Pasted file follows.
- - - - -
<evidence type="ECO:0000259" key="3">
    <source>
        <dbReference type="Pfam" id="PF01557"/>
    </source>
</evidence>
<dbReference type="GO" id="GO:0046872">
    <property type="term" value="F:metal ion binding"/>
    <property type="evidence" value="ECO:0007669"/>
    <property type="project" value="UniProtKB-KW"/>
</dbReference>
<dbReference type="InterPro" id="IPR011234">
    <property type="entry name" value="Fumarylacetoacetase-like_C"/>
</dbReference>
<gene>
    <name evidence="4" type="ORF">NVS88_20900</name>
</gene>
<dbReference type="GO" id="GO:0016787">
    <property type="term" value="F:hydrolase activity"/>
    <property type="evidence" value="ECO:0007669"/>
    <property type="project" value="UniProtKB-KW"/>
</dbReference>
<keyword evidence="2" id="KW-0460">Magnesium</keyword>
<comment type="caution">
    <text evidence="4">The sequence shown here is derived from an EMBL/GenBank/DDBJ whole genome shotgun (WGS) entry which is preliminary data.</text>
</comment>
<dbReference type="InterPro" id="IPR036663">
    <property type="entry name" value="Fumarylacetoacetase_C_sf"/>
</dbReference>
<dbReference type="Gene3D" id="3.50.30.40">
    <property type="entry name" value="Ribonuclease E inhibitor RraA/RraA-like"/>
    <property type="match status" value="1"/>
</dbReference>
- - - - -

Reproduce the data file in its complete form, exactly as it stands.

<evidence type="ECO:0000259" key="3">
    <source>
        <dbReference type="Pfam" id="PF01557"/>
    </source>
</evidence>
<dbReference type="GO" id="GO:0046872">
    <property type="term" value="F:metal ion binding"/>
    <property type="evidence" value="ECO:0007669"/>
    <property type="project" value="UniProtKB-KW"/>
</dbReference>
<dbReference type="InterPro" id="IPR011234">
    <property type="entry name" value="Fumarylacetoacetase-like_C"/>
</dbReference>
<gene>
    <name evidence="4" type="ORF">NVS88_20900</name>
</gene>
<dbReference type="GO" id="GO:0016787">
    <property type="term" value="F:hydrolase activity"/>
    <property type="evidence" value="ECO:0007669"/>
    <property type="project" value="UniProtKB-KW"/>
</dbReference>
<keyword evidence="2" id="KW-0460">Magnesium</keyword>
<comment type="caution">
    <text evidence="4">The sequence shown here is derived from an EMBL/GenBank/DDBJ whole genome shotgun (WGS) entry which is preliminary data.</text>
</comment>
<dbReference type="InterPro" id="IPR036663">
    <property type="entry name" value="Fumarylacetoacetase_C_sf"/>
</dbReference>
<dbReference type="Gene3D" id="3.50.30.40">
    <property type="entry name" value="Ribonuclease E inhibitor RraA/RraA-like"/>
    <property type="match status" value="1"/>
</dbReference>